5 ways the pandemic is making poverty worse


Summer 2021 will look wildly different, depending on where you live. While the United States is hitting vaccination milestones, watching COVID-19 infections drop and relaxing restrictions, most developing countries are still struggling with the pandemic — with no clear end in sight. Vulnerable communities (like the ones Children International serves) are bearing the brunt of COVID-19’s long-term burden:

  • The World Bank predicts the coronavirus pandemic will push an additional 150 million people into extreme poverty by this year.
  • UNICEF warns that the pandemic’s impact on disadvantaged children could last their entire lives.
  • Pew Research estimates the global poverty rate will rise to 10.4% this year.

Beyond the obvious risks of COVID-19 itself, the pandemic has created new roadblocks to all four of the key outcomes Children International programs address: Healthy, educated, empowered and employed.

The pandemic is creating complex problems for children and youth — but sponsorship provides solutions. Sponsorship makes a difference now and later. Sponsorship provides immediate, direct aid to children, youth and their families. Child sponsorship also provides health care, educational and empowerment opportunities, and employment assistance — the things we know help children break free from poverty over time.

The fight against COVID-19 is far from over for people living in poverty. Here’s how …

PROBLEM: Food insecurity 

The pandemic disrupted all parts of the food supply chain and crashed local economies. The result was disastrous for families already living on the edge of hunger. The UN’s World Food Programme estimates that in 2021, 271.8 million people in the countries they serve will be “acutely food insecure” because of the multilayered impacts of COVID-19.

Global acute food insecurity



million people



million people

Source: wfp.org



million people (projected)




Sponsorship Solution: Direct Assistance

In 2020, Children International agencies saw shutdowns create financial emergencies for families. They sprung into action. All sponsored families received a minimum of two direct assistance packages in 2020. Families spent this money on their most urgent needs, including groceries. In the fourth quarter of 2020 alone, Children International and its sponsors delivered more than $4 million of assistance — cash transfers, store vouchers, food baskets and health kits — directly to families in need. Sponsorship will help deliver two more packages to each family this year.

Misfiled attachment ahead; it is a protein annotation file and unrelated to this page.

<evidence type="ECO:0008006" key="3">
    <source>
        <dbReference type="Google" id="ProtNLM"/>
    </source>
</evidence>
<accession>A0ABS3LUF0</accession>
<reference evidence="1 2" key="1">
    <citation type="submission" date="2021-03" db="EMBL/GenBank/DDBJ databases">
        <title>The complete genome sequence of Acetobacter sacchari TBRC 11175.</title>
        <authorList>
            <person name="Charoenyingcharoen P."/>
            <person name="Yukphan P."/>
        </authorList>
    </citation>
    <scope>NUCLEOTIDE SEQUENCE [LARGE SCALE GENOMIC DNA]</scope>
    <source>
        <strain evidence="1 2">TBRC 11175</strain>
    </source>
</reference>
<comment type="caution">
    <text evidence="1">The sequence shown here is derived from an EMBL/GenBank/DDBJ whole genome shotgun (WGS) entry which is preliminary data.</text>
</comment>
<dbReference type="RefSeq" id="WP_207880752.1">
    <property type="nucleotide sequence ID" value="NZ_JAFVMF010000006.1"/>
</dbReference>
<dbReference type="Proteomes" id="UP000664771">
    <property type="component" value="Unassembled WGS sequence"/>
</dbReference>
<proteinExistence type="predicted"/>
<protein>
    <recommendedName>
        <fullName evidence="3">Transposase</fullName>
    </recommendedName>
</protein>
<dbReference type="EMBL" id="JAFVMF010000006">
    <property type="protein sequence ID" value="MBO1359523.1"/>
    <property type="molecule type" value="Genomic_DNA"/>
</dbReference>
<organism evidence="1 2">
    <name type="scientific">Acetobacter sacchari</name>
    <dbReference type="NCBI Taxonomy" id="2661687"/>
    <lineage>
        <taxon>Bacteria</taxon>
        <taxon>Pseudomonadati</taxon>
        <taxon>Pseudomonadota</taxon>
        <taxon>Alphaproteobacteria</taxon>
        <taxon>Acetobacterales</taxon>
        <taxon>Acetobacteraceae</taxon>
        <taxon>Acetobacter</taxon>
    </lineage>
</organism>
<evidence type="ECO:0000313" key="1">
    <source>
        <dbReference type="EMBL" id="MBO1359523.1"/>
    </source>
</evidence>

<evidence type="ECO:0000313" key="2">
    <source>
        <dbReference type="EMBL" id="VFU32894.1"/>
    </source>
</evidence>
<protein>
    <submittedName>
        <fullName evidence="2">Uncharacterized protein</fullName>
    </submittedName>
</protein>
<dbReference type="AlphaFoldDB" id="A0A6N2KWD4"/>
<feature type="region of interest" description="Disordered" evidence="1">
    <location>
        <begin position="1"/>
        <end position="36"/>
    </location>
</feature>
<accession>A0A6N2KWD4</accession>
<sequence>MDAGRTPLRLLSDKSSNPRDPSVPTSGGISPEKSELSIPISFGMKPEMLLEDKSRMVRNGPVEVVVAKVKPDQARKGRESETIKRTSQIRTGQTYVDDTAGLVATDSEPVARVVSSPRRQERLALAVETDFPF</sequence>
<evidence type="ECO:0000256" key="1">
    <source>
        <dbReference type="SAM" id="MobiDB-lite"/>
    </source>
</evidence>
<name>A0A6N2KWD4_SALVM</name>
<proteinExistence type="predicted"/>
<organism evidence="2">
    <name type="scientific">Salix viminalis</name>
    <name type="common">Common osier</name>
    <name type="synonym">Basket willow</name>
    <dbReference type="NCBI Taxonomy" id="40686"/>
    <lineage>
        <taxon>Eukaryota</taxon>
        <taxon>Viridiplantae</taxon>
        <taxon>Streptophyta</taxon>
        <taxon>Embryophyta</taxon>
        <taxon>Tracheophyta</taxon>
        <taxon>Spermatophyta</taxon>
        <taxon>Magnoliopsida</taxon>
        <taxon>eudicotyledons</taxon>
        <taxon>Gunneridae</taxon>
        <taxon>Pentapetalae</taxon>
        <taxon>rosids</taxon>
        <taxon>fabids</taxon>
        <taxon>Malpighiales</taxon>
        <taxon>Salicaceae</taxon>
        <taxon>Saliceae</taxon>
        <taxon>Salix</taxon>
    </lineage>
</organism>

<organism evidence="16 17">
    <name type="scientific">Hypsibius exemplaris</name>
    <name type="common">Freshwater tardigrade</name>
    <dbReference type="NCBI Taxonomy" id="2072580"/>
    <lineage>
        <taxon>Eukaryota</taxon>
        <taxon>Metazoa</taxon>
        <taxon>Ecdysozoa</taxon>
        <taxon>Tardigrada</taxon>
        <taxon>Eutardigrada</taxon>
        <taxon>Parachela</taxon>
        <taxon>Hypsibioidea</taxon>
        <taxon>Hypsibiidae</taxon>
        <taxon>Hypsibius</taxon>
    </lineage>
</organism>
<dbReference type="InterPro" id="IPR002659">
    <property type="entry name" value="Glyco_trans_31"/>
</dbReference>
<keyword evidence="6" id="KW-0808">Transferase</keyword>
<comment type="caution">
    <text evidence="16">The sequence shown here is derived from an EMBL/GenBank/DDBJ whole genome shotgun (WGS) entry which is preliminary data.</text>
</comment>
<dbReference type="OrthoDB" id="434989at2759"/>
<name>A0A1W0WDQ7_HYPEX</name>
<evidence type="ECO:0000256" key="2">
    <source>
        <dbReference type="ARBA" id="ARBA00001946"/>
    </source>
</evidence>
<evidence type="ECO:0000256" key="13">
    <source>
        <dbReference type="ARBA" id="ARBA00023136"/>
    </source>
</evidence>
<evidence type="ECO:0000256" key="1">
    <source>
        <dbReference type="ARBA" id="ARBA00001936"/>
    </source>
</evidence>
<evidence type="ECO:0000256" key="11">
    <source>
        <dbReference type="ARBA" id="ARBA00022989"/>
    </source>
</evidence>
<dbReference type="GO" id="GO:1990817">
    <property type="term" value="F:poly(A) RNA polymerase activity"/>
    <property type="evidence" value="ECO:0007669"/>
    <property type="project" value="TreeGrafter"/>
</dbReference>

PROBLEM: Limited Health Care

Even before the pandemic, communities living in poverty didn’t have many available (or affordable!) services: Globally, 50% of people lack access to essential health care. When pandemic shutdowns started in 2020, in-person medical and dental care was even harder to find. As governments and clinics poured resources into the COVID-19 emergency, preventive, poverty-busting care often went by the wayside.

Global access to health care

Source: worldbank.org



Sponsorship Solution: Telehealth & Referrals

In 2020, Children International medical and dental teams shifted from in-person care to connecting sponsored families to telehealth visits (more than 34,000 this past year) and referring — and paying for — treatments at local clinics that remained open. Child sponsorship will help families continue to access both remote and in-person care this year.

PROBLEM: Disrupted Education

When the pandemic shutdowns closed schools and slowed economies worldwide, vulnerable families struggled to pay school fees on reduced incomes. Students had to figure out how to attend online classes with limited technology and stay in school despite mounting stress and responsibilities at home. Because of these challenges, The World Bank’s Learning Poverty rate — the percentage of students who can’t read by age 10 — is expected to jump from 53% to 63% post-pandemic in low- and middle-income countries.

Students who can't read by age 10
from low- and middle-income countries

Source: worldbank.org

Problem: Disrupted


Sponsorship Solution: Scholarships, Tech Help & Remote Programming